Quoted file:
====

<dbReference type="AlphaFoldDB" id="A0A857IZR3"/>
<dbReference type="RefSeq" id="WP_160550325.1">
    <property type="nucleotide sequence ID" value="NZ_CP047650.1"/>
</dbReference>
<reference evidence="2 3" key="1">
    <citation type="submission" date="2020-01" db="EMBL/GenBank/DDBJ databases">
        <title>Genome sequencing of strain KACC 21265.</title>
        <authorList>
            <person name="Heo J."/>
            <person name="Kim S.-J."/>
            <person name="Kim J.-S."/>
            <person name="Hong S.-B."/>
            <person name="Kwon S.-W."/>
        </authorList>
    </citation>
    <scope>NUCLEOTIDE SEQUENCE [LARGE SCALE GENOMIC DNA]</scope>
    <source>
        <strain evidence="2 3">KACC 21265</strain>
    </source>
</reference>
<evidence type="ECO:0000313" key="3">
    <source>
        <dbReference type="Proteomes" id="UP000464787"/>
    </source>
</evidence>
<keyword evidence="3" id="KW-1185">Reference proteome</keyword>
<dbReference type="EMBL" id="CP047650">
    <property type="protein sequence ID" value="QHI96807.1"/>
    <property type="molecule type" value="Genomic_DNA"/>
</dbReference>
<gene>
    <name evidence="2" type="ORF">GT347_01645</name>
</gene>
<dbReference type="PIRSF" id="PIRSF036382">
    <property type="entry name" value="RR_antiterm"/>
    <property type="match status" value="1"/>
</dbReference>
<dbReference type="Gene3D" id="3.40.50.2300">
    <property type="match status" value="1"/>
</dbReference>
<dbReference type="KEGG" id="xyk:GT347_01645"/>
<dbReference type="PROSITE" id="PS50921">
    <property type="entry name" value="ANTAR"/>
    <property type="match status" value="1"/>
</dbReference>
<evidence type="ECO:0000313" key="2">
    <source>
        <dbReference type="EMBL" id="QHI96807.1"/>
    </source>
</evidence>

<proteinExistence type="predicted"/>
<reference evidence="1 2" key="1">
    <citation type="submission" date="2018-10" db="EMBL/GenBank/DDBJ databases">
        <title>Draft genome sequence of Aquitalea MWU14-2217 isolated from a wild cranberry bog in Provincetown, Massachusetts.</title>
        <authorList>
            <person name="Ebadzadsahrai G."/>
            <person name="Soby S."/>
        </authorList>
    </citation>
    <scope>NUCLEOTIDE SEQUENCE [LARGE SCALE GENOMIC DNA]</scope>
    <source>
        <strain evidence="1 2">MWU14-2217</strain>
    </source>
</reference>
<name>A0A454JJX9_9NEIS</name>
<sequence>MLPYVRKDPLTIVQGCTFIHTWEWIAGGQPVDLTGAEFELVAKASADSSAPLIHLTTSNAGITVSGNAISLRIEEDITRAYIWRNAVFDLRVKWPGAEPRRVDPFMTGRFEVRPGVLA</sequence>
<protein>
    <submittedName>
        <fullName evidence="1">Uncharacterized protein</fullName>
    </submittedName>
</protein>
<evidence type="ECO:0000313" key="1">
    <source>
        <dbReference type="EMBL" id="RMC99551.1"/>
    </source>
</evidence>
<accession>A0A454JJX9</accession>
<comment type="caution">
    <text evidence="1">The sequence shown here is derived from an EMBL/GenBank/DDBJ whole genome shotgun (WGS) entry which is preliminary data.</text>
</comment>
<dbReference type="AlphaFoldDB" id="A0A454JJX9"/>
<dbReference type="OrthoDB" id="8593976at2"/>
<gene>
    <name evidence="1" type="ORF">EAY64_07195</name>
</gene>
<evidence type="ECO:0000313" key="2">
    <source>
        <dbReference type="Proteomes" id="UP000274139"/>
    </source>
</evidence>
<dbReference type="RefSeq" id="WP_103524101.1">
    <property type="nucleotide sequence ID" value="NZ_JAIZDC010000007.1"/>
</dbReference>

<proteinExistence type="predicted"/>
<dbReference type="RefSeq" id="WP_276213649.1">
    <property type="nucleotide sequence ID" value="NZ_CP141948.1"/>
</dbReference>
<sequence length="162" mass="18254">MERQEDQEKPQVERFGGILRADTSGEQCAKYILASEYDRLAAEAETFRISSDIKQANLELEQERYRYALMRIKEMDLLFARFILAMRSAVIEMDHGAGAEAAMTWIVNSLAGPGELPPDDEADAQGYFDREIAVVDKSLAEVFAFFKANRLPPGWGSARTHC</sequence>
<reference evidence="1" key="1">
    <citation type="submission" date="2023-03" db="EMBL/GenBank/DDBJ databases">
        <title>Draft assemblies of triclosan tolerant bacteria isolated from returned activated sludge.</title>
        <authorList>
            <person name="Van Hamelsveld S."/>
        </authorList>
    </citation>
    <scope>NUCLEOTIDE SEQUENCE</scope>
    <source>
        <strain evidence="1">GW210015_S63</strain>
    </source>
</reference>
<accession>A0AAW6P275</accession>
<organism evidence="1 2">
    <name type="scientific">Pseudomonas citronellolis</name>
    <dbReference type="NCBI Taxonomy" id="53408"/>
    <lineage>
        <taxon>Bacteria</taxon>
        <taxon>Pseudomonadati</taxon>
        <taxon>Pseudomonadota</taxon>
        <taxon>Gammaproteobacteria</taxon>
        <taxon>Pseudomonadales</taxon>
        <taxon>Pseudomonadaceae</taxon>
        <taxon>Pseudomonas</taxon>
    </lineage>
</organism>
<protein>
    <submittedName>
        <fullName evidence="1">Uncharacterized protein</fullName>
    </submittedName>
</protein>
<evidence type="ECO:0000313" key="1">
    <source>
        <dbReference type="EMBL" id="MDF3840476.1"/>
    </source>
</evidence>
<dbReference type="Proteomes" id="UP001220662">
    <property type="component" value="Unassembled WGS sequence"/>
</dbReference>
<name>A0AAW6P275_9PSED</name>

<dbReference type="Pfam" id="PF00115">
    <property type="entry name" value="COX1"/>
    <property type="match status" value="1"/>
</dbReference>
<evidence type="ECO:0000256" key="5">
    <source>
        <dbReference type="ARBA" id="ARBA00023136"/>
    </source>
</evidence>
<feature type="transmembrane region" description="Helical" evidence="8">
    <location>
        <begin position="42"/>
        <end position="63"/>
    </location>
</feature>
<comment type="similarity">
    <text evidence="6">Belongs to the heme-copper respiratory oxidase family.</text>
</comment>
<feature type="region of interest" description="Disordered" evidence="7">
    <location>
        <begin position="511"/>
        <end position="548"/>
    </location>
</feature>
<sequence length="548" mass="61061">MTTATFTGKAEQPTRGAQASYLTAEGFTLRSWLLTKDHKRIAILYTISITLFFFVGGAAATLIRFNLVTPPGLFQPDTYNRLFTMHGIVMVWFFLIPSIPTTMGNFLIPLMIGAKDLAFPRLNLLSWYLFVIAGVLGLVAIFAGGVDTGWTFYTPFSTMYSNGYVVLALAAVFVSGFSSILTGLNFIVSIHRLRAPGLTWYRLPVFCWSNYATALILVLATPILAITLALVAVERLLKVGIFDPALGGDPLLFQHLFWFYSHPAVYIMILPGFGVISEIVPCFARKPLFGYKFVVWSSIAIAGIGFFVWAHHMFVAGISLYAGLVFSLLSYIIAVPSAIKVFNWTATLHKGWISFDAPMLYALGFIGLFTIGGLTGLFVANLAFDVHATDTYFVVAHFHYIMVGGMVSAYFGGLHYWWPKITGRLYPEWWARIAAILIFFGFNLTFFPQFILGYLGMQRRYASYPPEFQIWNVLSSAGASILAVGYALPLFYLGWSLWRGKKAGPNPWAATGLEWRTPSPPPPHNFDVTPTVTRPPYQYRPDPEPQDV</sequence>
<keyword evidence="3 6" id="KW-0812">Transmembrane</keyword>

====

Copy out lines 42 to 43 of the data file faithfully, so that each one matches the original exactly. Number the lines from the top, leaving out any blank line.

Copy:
<dbReference type="PROSITE" id="PS50921">
    <property type="entry name" value="ANTAR"/>